These Countries May Move to Ban Cash
There’s a war on cash.
“Old money” is outnumbered, fighting multiple fronts.
The rise of credit and debit cards has eroded the need for cash. Meanwhile, the quick uptick of mobile payments over the last several years has been pushing physical money to the brink of obsolescence.
It’s a war cash isn’t likely to win…
In fact, in many countries, cash is already disappearing. In several, it could soon be banned altogether.
Businesses Embrace the Cashless Society
“We’re focused on putting cash out of business.” That was Visa (NYSE: V) CEO Al Kelly at the company’s investor day in June.
During the summer, Visa announced it would grant up to $10,000 to 50 small merchants if they stopped accepting cash completely, instead accepting only debit cards, credit cards and mobile payments.
Some restaurants, like Sweetgreen, have already phased out cash as a form of payment in many states.
That’s a credit card executive’s dream. And more importantly, I believe that’s what a credit card CEO should be focused on – eliminating cash. It’s their competition.
Consumers are foreseeing cash being eliminated much more quickly than executives are.
A recent survey found that consumers thought they’d be using 32% less cash in the future. Executives in the same survey thought the decline would be a more conservative 5%.
At the same time, a study by NTT Data found that companies that accept mobile payments are growing faster and are more profitable than those that don’t.
Of companies that reported annual revenue growth of 11% or more, 43% offered an app that supported purchases and payments.
So executives – if they haven’t already – really must sit up and take note.
AliPay and WeChat Take China Cashless
There may be no more perfect picture of a cashless society than what we’re seeing in Asia.
In China, cash is gravely wounded and on its deathbed.
And if you don’t have a mobile payment account, you’re going to have a difficult time accomplishing even the most basic tasks.
Mobile payment volume in China doubled to $5 trillion last year.
No surprise, China’s tech giants dominated this sector.
Alibaba’s (NYSE: BABA) Alipay accounted for 54% of the market, while Tencent’s (OTC: TCEHY) WeChat Pay represented 40%.
And here we have to remember the economies of scale. Both are largely China-centric. Given the size of its domestic economy, why race to expand internationally?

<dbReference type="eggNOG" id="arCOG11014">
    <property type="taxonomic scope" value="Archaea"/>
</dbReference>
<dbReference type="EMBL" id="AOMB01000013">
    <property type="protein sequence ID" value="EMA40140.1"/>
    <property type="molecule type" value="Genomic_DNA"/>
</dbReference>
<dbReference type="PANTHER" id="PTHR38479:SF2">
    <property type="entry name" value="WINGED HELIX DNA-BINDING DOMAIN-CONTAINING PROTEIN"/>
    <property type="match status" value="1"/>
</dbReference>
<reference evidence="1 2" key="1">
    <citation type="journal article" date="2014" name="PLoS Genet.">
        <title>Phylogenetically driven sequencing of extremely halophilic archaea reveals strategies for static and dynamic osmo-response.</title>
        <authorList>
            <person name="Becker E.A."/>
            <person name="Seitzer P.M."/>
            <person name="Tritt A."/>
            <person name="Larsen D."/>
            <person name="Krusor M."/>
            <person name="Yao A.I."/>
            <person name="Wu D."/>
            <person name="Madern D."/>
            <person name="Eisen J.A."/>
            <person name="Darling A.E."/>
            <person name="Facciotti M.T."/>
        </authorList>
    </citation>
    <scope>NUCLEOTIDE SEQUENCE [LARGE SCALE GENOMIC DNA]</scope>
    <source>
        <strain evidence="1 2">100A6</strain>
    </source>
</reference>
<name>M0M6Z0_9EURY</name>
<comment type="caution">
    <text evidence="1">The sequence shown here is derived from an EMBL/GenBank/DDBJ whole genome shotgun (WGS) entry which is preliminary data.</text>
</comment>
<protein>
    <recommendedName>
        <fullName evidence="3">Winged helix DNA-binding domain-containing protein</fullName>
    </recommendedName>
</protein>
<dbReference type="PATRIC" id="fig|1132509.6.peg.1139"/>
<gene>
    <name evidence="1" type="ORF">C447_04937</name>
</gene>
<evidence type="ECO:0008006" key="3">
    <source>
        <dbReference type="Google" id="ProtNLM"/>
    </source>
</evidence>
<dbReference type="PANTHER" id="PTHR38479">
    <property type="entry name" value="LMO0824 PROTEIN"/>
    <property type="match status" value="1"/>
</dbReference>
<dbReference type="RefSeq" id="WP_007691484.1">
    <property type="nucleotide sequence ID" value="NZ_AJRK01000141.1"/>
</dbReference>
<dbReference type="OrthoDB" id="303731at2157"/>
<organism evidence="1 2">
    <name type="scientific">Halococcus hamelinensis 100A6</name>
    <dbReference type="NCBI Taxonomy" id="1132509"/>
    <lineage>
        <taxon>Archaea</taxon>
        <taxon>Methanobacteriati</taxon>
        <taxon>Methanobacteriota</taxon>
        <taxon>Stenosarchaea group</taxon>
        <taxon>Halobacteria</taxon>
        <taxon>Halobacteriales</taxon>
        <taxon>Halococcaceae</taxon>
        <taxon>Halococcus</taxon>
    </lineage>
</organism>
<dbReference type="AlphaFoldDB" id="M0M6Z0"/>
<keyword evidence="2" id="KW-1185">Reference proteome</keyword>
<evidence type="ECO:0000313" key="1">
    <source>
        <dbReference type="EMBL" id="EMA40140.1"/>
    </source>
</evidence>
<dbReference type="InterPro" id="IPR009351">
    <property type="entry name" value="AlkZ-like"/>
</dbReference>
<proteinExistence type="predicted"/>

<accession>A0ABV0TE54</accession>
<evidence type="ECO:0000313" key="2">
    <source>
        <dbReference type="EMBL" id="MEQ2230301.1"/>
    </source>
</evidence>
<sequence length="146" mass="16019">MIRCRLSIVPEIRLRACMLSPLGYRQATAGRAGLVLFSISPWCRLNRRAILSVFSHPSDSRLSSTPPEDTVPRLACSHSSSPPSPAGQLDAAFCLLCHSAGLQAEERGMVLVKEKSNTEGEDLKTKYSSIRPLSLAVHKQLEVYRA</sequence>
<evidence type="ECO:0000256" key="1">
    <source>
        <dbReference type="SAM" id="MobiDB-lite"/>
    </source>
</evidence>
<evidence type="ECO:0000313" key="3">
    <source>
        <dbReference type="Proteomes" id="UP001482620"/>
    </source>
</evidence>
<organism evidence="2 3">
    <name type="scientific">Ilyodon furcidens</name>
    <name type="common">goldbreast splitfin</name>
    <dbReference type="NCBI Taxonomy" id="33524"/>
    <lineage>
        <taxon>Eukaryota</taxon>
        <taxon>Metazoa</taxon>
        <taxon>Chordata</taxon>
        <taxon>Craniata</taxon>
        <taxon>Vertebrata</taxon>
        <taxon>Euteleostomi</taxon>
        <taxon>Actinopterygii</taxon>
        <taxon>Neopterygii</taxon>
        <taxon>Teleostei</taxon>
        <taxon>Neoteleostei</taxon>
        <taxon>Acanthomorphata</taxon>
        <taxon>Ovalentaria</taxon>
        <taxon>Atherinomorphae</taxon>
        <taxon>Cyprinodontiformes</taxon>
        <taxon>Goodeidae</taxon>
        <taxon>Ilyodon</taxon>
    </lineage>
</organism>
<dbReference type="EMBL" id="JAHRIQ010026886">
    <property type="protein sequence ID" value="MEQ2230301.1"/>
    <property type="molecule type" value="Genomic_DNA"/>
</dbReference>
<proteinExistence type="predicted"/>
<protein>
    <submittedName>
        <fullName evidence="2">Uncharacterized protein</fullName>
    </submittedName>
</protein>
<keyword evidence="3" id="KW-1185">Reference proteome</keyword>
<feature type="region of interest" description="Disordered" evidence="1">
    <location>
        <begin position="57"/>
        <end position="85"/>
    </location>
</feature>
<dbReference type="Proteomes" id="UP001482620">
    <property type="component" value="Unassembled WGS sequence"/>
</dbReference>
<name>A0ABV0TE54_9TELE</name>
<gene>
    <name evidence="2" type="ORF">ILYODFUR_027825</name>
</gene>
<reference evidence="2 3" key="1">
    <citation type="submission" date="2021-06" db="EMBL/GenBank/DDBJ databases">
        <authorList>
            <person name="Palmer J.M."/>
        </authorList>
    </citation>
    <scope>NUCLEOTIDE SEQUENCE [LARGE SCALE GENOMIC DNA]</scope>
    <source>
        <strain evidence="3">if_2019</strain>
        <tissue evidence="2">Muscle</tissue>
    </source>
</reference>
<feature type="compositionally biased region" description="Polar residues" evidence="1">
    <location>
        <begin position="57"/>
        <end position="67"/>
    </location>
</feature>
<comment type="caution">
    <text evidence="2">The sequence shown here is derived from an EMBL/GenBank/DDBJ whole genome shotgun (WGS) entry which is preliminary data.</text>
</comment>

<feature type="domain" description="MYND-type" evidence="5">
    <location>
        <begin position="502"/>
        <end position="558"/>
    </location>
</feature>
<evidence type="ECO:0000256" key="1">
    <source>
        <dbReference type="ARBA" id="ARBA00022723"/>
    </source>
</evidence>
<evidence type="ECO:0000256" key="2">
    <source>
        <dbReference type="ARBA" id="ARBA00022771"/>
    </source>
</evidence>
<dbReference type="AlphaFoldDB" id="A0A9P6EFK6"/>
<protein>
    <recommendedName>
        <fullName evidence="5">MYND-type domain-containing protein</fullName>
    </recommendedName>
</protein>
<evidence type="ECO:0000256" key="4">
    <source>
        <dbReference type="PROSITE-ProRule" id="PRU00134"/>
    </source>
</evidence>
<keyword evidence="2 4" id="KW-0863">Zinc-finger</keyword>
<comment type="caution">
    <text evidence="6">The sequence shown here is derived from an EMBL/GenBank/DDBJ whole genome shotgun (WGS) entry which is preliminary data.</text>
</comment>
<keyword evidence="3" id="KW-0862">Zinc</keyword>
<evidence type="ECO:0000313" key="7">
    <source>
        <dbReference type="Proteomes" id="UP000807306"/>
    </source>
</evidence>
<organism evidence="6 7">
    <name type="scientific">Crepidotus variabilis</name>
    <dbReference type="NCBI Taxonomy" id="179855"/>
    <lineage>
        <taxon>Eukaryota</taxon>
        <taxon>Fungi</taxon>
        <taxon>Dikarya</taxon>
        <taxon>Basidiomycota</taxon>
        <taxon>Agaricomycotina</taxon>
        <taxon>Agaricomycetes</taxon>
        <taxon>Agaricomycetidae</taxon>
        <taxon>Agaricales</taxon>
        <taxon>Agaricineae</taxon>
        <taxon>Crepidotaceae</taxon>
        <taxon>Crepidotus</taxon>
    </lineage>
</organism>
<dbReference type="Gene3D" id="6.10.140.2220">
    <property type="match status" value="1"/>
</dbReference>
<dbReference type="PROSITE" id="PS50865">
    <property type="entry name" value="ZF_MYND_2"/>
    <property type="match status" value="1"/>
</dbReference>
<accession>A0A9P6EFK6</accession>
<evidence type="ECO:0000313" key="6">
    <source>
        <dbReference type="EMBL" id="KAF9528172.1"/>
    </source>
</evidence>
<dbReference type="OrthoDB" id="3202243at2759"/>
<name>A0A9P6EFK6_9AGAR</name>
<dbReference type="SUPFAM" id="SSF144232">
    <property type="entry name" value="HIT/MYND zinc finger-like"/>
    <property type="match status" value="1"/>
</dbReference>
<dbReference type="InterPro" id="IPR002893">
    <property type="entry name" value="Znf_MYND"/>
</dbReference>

Alibaba’s Alipay has 520 million users.
Tencent’s WeChat messaging app – the most popular in China – has 963 million monthly active users.
Just for comparison, Facebook’s (Nasdaq: FB) Messenger – which spans the globe – has 1.3 billion monthly active users.
Because of the country’s sheer size, China’s embrace of mobile payments is forcing surrounding countries to follow suit.
For example, earlier this year, it was announced that the number of stores accepting Alipay in Japan would double to 45,000. That’s solely to accommodate Chinese tourists. And Alipay is gaining a foothold among Japanese consumers as a result.
You also can’t ignore that Alipay encourages people to invest by linking to the online money market fund Yu’e bao. With its near 4% interest rate and Alipay’s help, Yu’e bao became the largest money market fund in the world in April.
All of this is really just the beginning.
Chinese mobile payments are expected to quadruple over the next four years. Even today, the only thing a Chinese consumer needs to get around is a smartphone – not a wallet or cash.
The downside is that Alibaba, Tencent and the Chinese government have a treasure trove of personal data on every consumer.
America Still Likes Paper… For Now
Globally, the mobile payments market is expected to surge at a compound annual growth rate of 20.3%.
In the U.S., I wouldn’t say cash is king. But it’s still kicking.
In 2016, U.S. consumers plopped down $2.1 trillion in cash transactions. That’s expected to fall 9.5% by 2021 to $1.9 trillion.
But those who fear a cashless society don’t have to worry just yet. In the U.S., the Federal Reserve reports that money in circulation continues to grow. In fact, the number of U.S. banknotes has increased from 25.6 billion in 2005 to 39.8 billion this year.
To be fair, the U.S. also still mints pennies at a loss every year.
There isn’t a single U.S. city ranked as a first-tier digitally mature one. Austin, Chicago, New York, San Francisco and Washington, D.C., are considered second-tier digitally mature cities – mobile payments are growing, but cash isn’t obsolete.
That could soon change.
China and other countries with less developed financial systems can much more easily embrace mobile payments.
The same is true for highly developed countries with small populations, such as Denmark, Finland and Sweden.
Those European countries are home to cities that are the most digitally mature in the world. Mobile payments and digital transactions are king. Cash is rapidly on the way out and may soon disappear altogether.
We Americans may love our dollar bills… but we might not be far behind.
*The views and opinions expressed in this article are those of the author and do not necessarily reflect the official position of Wall Street analysts.
About Matthew Carr
Matthew’s expertise ranges from classic industries such as oil and mining to cutting-edge markets like small cap tech, cannabis, 3D printing and cloud computing. With almost two decades of financial experience under his belt, Matthew’s knack for finding market trends never fails to surprise us, which is why we keep a close eye on his free e-letter, Profit Trends.